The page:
To send content items to your account,
please confirm that you agree to abide by our usage policies.
If this is the first time you use this feature, you will be asked to authorise Cambridge Core to connect with your account.
Find out more about sending content to .
To send content items to your Kindle, first ensure firstname.lastname@example.org
is added to your Approved Personal Document E-mail List under your Personal Document Settings
on the Manage Your Content and Devices page of your Amazon account. Then enter the ‘name’ part
of your Kindle email address below.
Find out more about sending to your Kindle.
Note you can select to send to either the @free.kindle.com or @kindle.com variations.
‘@free.kindle.com’ emails are free but can only be sent to your device when it is connected to wi-fi.
‘@kindle.com’ emails can be delivered even when you are not connected to wi-fi, but note that service fees apply.
This paper compares two pioneering design educational approaches: the historic Bauhaus school founded in 1919 in Germany, and contemporary design thinking education, based on the example of the “HPI School of Design Thinking”. We compare both approaches according to six emerging categories: (1) curriculum, (2) multi-disciplinarity, (3) mind-set and culture, (4) study environment, (5) conditions for innovation, and (6) socio-economic context. We outline differences and similarities and discuss the possible impact for future design education.
It is important to be able to compare and evaluate different solutions early in development. This paper proposes a method for structuring historical data into a data model that can support the evaluation of new design concepts. The data is contextualized by linking it to a hierarchical decomposition of existing products. Two case studies were conducted to evaluate the value of using historical data when evaluating new concepts. The cases confirm that the proposed method is useful for evaluation of new concepts.
This paper looks at the positive effects of partial status anonymity in face-to-face co-creation workshops. Results suggest that especially during the early phases of co-creation, i.e. idea generation, participants experience more freedom to express themselves without self-imposed barriers. We observed positive effects in terms of (1) lowering or even suspending the perceived status among team members, (2) increased motivation, (3) freedom to speak and positive disposition to listen, (4) willingness to consider perspectives from other team members.
Ginkgo biloba extract (EGb761) has been used for many years to treat age-related cognitive disorders. Recent studies also indicate a therapeutic potential of EGb761 in Alzheimer disease (AD). Bolstered evidence indicates that mitochondrial abnormalities might be part of the spectrum of chronic oxidative stress occurring in aging and AD finally contributing to synaptic failure and neuronal degeneration.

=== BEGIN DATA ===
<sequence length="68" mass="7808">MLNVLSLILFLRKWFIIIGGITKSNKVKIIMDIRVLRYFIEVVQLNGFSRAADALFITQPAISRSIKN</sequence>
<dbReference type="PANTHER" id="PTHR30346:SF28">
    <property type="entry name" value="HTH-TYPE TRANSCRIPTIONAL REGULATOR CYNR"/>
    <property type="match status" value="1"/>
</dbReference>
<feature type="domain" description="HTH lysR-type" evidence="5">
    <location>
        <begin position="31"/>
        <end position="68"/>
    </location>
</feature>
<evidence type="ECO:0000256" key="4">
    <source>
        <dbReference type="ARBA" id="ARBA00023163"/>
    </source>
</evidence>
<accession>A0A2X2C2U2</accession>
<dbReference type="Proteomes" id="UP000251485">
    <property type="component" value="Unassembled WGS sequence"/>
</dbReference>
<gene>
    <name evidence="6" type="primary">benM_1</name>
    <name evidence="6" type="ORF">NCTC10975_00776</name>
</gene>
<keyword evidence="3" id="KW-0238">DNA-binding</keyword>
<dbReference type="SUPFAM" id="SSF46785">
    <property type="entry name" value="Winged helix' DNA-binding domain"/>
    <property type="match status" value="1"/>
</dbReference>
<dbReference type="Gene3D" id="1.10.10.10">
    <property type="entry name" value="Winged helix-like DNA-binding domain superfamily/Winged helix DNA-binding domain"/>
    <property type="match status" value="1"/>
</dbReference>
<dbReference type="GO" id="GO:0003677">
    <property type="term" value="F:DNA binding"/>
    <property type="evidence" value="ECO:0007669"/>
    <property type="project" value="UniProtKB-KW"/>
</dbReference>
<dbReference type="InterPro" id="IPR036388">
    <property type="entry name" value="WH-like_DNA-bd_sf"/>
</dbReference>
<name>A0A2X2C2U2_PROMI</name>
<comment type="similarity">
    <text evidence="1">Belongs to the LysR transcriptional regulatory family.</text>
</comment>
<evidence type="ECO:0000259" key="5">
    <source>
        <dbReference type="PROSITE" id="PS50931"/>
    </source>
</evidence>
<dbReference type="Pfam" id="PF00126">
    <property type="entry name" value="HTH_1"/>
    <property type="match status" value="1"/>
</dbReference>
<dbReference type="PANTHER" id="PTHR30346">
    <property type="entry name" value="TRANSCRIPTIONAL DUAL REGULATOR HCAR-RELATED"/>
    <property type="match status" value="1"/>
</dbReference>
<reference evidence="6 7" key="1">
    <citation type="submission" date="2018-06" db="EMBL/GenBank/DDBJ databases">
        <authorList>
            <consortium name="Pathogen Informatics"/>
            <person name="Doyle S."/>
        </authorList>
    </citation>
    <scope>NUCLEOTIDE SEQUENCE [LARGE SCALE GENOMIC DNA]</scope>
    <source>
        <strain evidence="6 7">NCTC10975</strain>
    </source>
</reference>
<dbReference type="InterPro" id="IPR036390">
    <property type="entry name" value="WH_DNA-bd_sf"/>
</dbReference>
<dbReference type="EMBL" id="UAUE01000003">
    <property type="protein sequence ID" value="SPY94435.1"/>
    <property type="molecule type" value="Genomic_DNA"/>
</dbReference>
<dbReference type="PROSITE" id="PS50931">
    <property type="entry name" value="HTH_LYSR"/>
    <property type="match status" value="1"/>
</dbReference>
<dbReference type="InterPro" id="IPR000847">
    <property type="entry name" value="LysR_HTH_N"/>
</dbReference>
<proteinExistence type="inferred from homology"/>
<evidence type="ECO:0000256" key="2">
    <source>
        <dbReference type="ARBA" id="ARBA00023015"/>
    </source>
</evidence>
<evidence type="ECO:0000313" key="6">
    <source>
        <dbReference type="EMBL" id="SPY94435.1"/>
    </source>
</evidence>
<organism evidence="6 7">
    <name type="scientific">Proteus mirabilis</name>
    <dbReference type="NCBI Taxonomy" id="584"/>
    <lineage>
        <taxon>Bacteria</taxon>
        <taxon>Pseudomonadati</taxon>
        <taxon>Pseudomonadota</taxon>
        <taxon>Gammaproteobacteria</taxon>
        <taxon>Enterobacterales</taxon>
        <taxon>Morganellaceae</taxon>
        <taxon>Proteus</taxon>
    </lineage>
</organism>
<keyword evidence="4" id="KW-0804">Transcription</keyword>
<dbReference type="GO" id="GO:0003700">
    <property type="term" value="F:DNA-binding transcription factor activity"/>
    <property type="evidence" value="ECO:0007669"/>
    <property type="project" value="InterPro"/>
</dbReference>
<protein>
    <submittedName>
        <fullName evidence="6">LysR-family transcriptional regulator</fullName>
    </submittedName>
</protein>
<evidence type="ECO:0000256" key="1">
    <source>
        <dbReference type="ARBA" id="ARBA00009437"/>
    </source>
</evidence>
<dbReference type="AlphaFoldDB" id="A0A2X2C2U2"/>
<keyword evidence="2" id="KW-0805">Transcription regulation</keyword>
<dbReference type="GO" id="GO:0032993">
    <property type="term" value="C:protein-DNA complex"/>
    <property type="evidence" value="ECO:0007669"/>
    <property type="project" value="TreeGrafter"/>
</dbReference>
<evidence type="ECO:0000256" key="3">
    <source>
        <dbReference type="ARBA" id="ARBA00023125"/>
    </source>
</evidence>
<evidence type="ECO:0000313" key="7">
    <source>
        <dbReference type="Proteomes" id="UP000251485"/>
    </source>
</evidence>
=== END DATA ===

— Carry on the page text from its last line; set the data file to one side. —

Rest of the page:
We investigated the protective effects of EGb761 on mitochondrial function and ATP production.
As cellular models, PC12 cells and acutely dissociated brain cells from young and aged mice were investigated under a variety of conditions, e.g. oxidative and nitrosative stress, associated with impaired mitochondrial function and decreased membrane potential.
EGb761 alleviated mitochondrial functions in vitro at concentrations as low as 0.01mg/ml. The effect of EGb761 was specific, since protective effects were mainly seen after specifically impairing respiratory chain complexes II, IV, and V. Comparable findings were made with dissociated brain cells from young and aged mice where usually aged brain cells were more sensitive for the protective effects of EGb761. In addition, PC12 cells bearing an AD-related mutation in the amyloid precursor protein, that leads to enhanced beta-amyloid production, showed a greater benefit from treatment with EGb761 than control cells.
Taking together, our finding clearly show stabilization and protection of mitochondrial function as a specific and very sensitive property of EGb761 at rather low concentrations. This mechanism can explain many of the until now rather unrelated observations of EGb761 in brain aging and neurodegeneration.
The triazines are one of the most widely used herbicide classes ever developed and are critical for managing weed populations that have developed herbicide resistance. These herbicides are traditionally valued for their residual weed control in more than 50 crops. Scientific literature suggests that atrazine, and perhaps other s-triazines, may no longer remain persistent in soils due to enhanced microbial degradation. Experiments examined the rate of degradation of atrazine and two other triazine herbicides, simazine and metribuzin, in both atrazine-adapted and non-history Corn Belt soils, with similar soils being used from each state as a comparison of potential triazine degradation. In three soils with no history of atrazine use, the t1/2 of atrazine was at least four times greater than in three soils with a history of atrazine use. Simazine degradation in the same three sets of soils was 2.4 to 15 times more rapid in history soils than non-history soils. Metribuzin in history soils degraded at 0.6, 0.9, and 1.9 times the rate seen in the same three non-history soils. These results indicate enhanced degradation of the symmetrical triazine simazine, but not of the asymmetrical triazine metribuzin.